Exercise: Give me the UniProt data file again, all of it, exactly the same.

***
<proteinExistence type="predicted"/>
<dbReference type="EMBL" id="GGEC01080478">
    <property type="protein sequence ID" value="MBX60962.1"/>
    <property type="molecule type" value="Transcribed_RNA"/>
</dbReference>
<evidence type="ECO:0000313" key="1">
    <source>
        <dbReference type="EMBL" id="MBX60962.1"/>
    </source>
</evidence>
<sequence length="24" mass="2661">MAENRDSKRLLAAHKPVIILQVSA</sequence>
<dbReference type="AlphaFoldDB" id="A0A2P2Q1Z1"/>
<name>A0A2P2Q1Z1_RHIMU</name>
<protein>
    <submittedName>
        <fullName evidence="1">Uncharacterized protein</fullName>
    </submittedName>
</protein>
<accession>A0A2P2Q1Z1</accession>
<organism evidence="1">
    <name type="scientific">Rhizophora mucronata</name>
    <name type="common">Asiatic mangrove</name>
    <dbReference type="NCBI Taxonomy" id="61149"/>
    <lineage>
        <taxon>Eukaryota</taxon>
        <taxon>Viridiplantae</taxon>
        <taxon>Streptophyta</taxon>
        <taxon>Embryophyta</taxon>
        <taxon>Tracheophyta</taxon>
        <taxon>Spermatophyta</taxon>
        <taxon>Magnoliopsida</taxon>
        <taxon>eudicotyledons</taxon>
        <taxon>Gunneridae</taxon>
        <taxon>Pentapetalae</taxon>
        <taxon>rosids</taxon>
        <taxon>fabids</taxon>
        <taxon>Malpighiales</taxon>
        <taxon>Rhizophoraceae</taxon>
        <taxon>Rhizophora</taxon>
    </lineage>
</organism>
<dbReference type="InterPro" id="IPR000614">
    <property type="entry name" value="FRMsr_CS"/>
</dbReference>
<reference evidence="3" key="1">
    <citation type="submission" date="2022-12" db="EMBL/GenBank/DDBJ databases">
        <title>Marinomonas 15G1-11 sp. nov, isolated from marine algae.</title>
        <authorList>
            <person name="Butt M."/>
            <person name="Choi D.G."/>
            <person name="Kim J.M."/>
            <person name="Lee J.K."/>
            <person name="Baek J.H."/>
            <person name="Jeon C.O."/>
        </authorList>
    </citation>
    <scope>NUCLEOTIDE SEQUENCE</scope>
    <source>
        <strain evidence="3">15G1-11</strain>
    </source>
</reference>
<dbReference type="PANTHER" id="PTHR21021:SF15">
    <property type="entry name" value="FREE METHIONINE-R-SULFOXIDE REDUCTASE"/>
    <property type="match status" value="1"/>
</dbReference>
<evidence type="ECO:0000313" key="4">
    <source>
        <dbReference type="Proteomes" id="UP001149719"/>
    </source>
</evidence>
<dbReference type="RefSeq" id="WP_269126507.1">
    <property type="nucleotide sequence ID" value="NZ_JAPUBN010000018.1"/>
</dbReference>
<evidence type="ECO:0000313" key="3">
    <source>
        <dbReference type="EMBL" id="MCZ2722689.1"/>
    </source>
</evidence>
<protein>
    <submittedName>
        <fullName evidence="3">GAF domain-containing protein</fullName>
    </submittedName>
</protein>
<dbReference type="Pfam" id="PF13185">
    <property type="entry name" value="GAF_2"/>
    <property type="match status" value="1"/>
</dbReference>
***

<proteinExistence type="predicted"/>
<dbReference type="EMBL" id="GGEC01080478">
    <property type="protein sequence ID" value="MBX60962.1"/>
    <property type="molecule type" value="Transcribed_RNA"/>
</dbReference>
<evidence type="ECO:0000313" key="1">
    <source>
        <dbReference type="EMBL" id="MBX60962.1"/>
    </source>
</evidence>
<sequence length="24" mass="2661">MAENRDSKRLLAAHKPVIILQVSA</sequence>
<dbReference type="AlphaFoldDB" id="A0A2P2Q1Z1"/>
<name>A0A2P2Q1Z1_RHIMU</name>
<protein>
    <submittedName>
        <fullName evidence="1">Uncharacterized protein</fullName>
    </submittedName>
</protein>
<accession>A0A2P2Q1Z1</accession>
<organism evidence="1">
    <name type="scientific">Rhizophora mucronata</name>
    <name type="common">Asiatic mangrove</name>
    <dbReference type="NCBI Taxonomy" id="61149"/>
    <lineage>
        <taxon>Eukaryota</taxon>
        <taxon>Viridiplantae</taxon>
        <taxon>Streptophyta</taxon>
        <taxon>Embryophyta</taxon>
        <taxon>Tracheophyta</taxon>
        <taxon>Spermatophyta</taxon>
        <taxon>Magnoliopsida</taxon>
        <taxon>eudicotyledons</taxon>
        <taxon>Gunneridae</taxon>
        <taxon>Pentapetalae</taxon>
        <taxon>rosids</taxon>
        <taxon>fabids</taxon>
        <taxon>Malpighiales</taxon>
        <taxon>Rhizophoraceae</taxon>
        <taxon>Rhizophora</taxon>
    </lineage>
</organism>
<dbReference type="InterPro" id="IPR000614">
    <property type="entry name" value="FRMsr_CS"/>
</dbReference>
<reference evidence="3" key="1">
    <citation type="submission" date="2022-12" db="EMBL/GenBank/DDBJ databases">
        <title>Marinomonas 15G1-11 sp. nov, isolated from marine algae.</title>
        <authorList>
            <person name="Butt M."/>
            <person name="Choi D.G."/>
            <person name="Kim J.M."/>
            <person name="Lee J.K."/>
            <person name="Baek J.H."/>
            <person name="Jeon C.O."/>
        </authorList>
    </citation>
    <scope>NUCLEOTIDE SEQUENCE</scope>
    <source>
        <strain evidence="3">15G1-11</strain>
    </source>
</reference>
<dbReference type="PANTHER" id="PTHR21021:SF15">
    <property type="entry name" value="FREE METHIONINE-R-SULFOXIDE REDUCTASE"/>
    <property type="match status" value="1"/>
</dbReference>
<evidence type="ECO:0000313" key="4">
    <source>
        <dbReference type="Proteomes" id="UP001149719"/>
    </source>
</evidence>
<dbReference type="RefSeq" id="WP_269126507.1">
    <property type="nucleotide sequence ID" value="NZ_JAPUBN010000018.1"/>
</dbReference>
<evidence type="ECO:0000313" key="3">
    <source>
        <dbReference type="EMBL" id="MCZ2722689.1"/>
    </source>
</evidence>
<protein>
    <submittedName>
        <fullName evidence="3">GAF domain-containing protein</fullName>
    </submittedName>
</protein>
<dbReference type="Pfam" id="PF13185">
    <property type="entry name" value="GAF_2"/>
    <property type="match status" value="1"/>
</dbReference>